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Lucky escape as cargo train crashes into stalls

Dozens of Kibera slum dwellers escaped death by a whisker early on Sunday after a cargo train derailed and sent its wagons and rear engine ploughing into several stalls.

The wagons flattened structures, most of them stalls lying on a 50-metre stretch, injuring at least six people, including a small girl during the 8.30am accident. They were all rushed to Kenyatta National Hospital nursing broken limbs.

It was a disaster waiting to happen as stubborn residents have erected their stalls dangerously close to the rail track oblivious of the dangers they are exposing themselves to.

The requirement is that no construction takes place at least 30 metres from the tracks but this has always been ignored.

Eviction attempts

The residents have repeatedly resisted attempts by the Kenya Railways to move them away from the area saying they have nowhere else to go to.

“One of my colleagues was trying to save the girl but unfortunately they were both caught by the wagon as it fell,” said Francis Otina, a stall owner who escaped the accident narrowly.

There was a possibility that some unfortunate passers-by could have been trapped underneath the wagons, said a resident Douglas Machuka.

“At the beginning we could hear someone crying for help underneath. We tried to dig and rescue some people but now it’s all quiet and we don’t know if any more people are left,” said Shadrack Onyango as he and thousands of residents waited for Kenya Railways personnel to come and remove the wagons.

“We cannot be sure if there are any dead until the wagons are lifted,” said Nicholas Thuo, a Kenya Railways emergency operations officer.

Fifty metres of stalls were flattened by the wagons but most had not opened being a Sunday morning.

Among those that had not opened included a furniture store, several eateries, vegetable stalls as well as multiple second-hand clothes stalls including one run by Mr Otina.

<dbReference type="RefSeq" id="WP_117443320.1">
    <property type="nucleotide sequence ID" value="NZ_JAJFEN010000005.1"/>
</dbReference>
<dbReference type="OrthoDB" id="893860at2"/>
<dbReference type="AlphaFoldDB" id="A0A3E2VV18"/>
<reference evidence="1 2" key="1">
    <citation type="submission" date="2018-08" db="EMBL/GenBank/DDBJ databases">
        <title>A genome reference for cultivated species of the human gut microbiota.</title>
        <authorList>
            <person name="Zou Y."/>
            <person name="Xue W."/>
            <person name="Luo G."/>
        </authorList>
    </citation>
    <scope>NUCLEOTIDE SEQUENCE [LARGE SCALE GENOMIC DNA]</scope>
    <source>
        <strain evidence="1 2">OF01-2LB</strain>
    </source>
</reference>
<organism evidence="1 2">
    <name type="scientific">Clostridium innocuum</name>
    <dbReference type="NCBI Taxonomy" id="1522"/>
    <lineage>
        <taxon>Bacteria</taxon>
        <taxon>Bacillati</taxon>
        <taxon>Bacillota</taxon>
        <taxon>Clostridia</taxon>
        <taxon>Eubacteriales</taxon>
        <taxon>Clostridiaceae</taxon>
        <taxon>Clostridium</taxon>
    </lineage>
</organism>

Most of the residents accused Kenya Railways of delaying the planned construction of houses to resettle them so that they move away from the area.

Transport Cabinet Secretary engineer Michael Kamau, who led government officials on a tour of the scene of the accident, said they were working to have the people relocated from the railway line.

“Trains have to move in speeds of as low as 10kph to avoid ploughing into houses if they derail,” he cautioned.

Wet area

He added that the derailment was caused by line instability as the area is wet. However some locals accused Kenya Railways of doing a shoddy job of repairing a section of the track only last Friday.

“They came and dug up the area to repair the track but the ballast was not replaced between the sleepers. This area always has water seeping and without proper replacement of the ballast the track is not firm.

“It only takes a heavy cargo train to cause this kind of accident,” said Chris Okonda, whose vegetable stall was flattened.

The cargo train headed to Uganda was loaded with wheat but derailed as it negotiated a sharp bend. Save for the two wagons and rear engine, the rest of the train remained on the tracks.